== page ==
The chief said Silverman continued to try and assist Williams by having her speak with Lt. Reilly.
“At no time does she say she has a problem with personnel,” Beach said of Williams. “If she had a problem, then we have personnel complaint forms on our computer and on the front of the department’s webpage.”
Silverman also presented Williams with a business card, the chief added, and “asked if that would do,” before the NAACP official left the building.
“We are here to serve the entire public,” said Beach. As part of the police reform policy, “Complaints were done so community members have access if they wanted to do complaints in-person, over the phone, or they can even print them out and send them by mail. I don’t think it’s healthy for anyone to keep going back-and-forth on this. I take it personally when my officers are getting insulted, and they don’t deserve it.”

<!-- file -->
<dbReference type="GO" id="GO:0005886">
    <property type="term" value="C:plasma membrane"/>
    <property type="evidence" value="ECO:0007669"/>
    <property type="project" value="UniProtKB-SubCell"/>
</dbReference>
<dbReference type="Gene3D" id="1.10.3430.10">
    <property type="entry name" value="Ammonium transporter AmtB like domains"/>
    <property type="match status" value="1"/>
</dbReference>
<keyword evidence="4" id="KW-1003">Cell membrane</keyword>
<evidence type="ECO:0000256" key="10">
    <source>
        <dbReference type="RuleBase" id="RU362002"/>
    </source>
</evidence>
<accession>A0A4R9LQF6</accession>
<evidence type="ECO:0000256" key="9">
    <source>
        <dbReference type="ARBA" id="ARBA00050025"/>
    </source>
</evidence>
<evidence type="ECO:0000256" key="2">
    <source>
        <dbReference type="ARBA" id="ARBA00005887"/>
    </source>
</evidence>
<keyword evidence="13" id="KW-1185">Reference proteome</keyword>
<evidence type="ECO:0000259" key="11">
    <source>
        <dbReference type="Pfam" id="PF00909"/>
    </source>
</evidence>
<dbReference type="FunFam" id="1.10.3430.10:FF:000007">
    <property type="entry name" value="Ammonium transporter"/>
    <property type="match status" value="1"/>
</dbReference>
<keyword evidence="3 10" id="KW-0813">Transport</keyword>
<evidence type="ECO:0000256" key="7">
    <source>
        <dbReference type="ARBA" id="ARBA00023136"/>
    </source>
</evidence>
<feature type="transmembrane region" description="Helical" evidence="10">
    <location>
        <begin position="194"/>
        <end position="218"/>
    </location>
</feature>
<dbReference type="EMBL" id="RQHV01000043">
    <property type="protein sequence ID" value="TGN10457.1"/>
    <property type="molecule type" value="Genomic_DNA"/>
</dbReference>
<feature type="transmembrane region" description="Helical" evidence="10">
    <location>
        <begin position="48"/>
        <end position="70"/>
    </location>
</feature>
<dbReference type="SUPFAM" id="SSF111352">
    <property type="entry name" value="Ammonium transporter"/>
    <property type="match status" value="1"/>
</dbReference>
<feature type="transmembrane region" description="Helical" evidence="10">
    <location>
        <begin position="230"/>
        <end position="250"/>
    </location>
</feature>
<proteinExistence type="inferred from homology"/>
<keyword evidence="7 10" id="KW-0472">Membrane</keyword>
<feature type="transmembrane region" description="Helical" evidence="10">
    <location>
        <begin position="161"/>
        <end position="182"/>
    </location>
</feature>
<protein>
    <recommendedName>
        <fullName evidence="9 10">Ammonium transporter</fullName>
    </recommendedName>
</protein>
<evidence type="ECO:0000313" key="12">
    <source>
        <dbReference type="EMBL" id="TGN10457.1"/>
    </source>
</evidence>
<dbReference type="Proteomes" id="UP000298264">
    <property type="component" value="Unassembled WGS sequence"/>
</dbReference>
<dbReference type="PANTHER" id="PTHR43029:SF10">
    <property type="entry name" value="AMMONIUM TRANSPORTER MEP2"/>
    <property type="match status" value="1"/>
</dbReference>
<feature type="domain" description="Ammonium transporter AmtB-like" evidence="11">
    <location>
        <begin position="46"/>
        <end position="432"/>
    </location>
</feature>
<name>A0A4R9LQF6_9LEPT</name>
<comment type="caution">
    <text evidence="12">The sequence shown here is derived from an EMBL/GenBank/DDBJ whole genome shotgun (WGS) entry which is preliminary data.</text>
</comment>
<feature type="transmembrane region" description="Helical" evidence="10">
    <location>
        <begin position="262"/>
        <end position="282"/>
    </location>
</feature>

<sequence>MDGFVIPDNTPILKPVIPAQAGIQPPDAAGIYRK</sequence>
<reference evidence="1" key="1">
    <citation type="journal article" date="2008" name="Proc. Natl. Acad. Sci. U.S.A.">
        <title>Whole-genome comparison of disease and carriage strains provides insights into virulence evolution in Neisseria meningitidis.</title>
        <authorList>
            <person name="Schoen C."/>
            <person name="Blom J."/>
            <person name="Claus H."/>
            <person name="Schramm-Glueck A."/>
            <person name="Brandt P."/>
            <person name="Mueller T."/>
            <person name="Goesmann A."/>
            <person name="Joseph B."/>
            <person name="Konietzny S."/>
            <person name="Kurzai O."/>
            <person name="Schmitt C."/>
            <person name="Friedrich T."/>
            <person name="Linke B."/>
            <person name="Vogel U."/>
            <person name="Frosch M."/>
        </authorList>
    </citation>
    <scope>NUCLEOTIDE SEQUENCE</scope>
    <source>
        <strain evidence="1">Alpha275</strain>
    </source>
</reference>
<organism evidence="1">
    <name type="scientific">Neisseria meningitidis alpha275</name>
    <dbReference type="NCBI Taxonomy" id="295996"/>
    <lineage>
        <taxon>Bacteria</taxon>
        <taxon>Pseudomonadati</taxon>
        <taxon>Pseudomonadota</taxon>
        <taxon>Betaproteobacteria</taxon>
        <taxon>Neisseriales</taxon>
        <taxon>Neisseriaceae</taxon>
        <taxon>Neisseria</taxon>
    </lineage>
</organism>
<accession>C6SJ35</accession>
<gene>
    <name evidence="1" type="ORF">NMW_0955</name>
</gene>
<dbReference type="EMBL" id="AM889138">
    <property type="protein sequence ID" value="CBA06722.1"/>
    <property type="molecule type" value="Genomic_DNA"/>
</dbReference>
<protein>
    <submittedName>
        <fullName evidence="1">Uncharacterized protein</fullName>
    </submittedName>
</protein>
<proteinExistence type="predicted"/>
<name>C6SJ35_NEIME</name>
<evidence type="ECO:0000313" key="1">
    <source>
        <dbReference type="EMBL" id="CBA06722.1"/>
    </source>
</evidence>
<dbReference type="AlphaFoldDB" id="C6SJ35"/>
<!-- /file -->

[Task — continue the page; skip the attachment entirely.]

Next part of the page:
During councilor comments, First Ward Councilor John M. Sparace, who also sits on the Public Safety Committee, said he spoke with Chief Beach about the complaint and the ability to obtain forms at the police department. Sparace indicated that Officer Silverman did have Williams speak with an officer about the Viper, and that the vehicle was removed from that area as a result. Sparace said the chief also tried checking in with Williams, but he didn’t get a response.
“I believe this was a misunderstanding,” said Sparace. “The lieutenant went above and beyond to assist on this matter. My opinion is that once the Viper is placed in a strategic location, it should not be moved. It’s put there to monitor places of high concern, by request of a resident or councilor. I have 20 copies of the personnel complaint form here with me if anyone would like copies.”
As for a police body cameras update, Chief Beach said four cameras have been on lease for almost three weeks.
“Now we do plan on purchasing 65 cameras from that company, and we’ve submitted two grant applications,” Beach said. The state Division of Criminal Justice Services, “is still saying funding will be there, but I’ve been told by city officials that we’re purchasing the cameras one way or another. We have the software installed, and we’re currently using them.”